8 Things I Remember about Fontaine Ferry Park
(I was fortunate to have parents who took me to Fontaine Ferry Park often and would take along my friends. In 1964 the park became desegregated and several of my friends who went with me often were no longer allowed to go there. We continued to go there until it closed in 1969 and I never returned to the park when it opened under another name.)
1. That it was in fact spelled Fontaine Ferry, but all Louisvillians called it Fountain Ferry.
2. The Turnpike- You had to stand up to a measuring chart on the wall to see if you were tall enough to drive, and the park closed shortly after I was finally tall enough. The cars had brakes and gas and there was a little turnpike to drive on. It had bumpers along the edges of the street and the cars had big bumpers so you couldn’t really get into too much trouble, but ohhhhh it felt so grown up!
3. Hilarity Hall- Again, the park was near closing before I was finally old enough to not be scared by the big garish moving mannequins that laughed incessantly in the front window, but oh the delights found inside. Big two story wooden sliding boards, boards that moved when you stepped on them and big wooden bowls you sat in and the force of gravity would push you against as they spun.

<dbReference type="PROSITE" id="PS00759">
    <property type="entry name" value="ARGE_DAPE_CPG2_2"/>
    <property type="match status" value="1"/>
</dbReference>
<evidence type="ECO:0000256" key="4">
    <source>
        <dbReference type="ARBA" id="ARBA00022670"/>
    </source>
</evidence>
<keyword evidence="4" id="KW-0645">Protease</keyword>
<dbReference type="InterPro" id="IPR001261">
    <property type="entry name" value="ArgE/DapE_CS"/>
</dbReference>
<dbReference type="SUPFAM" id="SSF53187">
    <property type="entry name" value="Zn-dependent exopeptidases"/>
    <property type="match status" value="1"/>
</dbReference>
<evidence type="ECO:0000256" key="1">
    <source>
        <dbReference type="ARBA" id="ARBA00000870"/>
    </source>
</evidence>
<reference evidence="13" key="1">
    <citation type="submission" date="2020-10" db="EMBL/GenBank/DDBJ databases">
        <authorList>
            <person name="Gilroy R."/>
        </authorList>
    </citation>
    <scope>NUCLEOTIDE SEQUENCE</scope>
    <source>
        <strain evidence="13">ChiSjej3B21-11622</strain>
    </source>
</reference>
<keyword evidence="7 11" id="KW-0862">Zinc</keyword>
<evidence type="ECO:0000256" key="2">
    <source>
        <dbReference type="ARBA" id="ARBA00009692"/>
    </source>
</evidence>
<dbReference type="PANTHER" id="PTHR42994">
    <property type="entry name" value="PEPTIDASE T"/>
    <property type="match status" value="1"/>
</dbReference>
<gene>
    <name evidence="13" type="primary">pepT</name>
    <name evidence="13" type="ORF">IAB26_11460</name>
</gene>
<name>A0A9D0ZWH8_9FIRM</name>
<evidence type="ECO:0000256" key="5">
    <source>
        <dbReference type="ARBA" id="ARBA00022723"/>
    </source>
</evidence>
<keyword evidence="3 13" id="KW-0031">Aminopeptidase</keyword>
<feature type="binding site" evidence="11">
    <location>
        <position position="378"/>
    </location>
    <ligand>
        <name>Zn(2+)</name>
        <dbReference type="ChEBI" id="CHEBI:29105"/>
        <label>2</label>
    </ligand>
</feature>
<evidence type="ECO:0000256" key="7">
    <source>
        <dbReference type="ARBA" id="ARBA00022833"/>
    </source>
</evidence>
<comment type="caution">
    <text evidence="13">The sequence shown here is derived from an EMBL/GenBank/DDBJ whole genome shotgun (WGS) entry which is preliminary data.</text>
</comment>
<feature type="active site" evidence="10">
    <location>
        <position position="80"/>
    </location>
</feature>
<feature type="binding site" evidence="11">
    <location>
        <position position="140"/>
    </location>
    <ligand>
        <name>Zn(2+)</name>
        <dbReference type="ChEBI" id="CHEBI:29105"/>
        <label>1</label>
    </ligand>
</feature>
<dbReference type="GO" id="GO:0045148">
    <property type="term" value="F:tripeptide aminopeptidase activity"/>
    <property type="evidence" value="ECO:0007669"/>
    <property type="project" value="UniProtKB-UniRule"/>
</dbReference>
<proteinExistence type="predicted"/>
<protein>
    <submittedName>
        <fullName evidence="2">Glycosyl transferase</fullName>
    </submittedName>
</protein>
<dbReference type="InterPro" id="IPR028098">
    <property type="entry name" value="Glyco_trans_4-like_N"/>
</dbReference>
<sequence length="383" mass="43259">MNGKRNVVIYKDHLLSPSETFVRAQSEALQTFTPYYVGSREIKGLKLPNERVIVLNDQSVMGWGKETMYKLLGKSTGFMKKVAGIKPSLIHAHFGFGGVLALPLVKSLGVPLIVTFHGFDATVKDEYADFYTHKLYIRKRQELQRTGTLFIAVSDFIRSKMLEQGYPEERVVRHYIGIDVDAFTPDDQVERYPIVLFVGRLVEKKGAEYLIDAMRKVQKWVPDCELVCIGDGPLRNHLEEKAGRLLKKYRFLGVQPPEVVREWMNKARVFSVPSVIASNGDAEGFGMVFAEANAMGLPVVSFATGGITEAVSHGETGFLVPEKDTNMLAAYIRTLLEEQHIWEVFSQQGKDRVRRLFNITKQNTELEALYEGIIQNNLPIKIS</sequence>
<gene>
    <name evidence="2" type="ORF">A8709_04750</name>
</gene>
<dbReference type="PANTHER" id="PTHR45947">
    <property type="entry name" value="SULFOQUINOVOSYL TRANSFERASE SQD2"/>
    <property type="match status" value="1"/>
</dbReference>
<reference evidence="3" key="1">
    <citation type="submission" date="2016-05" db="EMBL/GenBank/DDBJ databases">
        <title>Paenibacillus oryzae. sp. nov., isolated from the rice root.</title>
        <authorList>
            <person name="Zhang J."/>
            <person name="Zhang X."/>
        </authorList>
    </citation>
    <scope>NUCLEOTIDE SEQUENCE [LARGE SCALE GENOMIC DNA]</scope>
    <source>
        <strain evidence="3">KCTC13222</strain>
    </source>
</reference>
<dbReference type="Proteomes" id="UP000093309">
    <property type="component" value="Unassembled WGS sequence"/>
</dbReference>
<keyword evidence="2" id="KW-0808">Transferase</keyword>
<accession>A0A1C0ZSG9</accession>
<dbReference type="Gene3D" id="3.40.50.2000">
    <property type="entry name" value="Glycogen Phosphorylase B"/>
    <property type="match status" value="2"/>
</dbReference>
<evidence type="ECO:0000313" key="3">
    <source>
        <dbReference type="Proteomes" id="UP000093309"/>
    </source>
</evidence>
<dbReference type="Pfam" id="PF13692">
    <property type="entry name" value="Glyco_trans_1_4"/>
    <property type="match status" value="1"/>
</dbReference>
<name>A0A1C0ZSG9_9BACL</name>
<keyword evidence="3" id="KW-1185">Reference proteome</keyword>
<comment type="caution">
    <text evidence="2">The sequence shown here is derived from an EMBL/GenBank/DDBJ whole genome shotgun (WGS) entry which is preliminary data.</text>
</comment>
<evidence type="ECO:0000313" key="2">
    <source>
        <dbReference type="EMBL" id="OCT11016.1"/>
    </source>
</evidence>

4. The House of Mirrors- Of course I loved all of the mirrors that made you look short or tall or wiggley, but I also loved the maze.
5. The Jungle Ride- You got into the cars outside, and entered into the hot darkness where your car jerked and lunged along and suddenly it would appear you were going headlong into a shrunken head lit up behind glass, and the car would dramatically turn just in time.
6. The wooden roller coaster that I never had the courage to ride- people died on that thing. I couldn’t even watch it- the big thing was to stand up and hold your hands up while riding.
7. Little carts that you hand pedaled along a track that included a tunnel with a western mural on the walls.
8. The TiltaWhirl and the Scrambler, two rides I never tired of , conveniently located next to the turnpike and in front of the pool.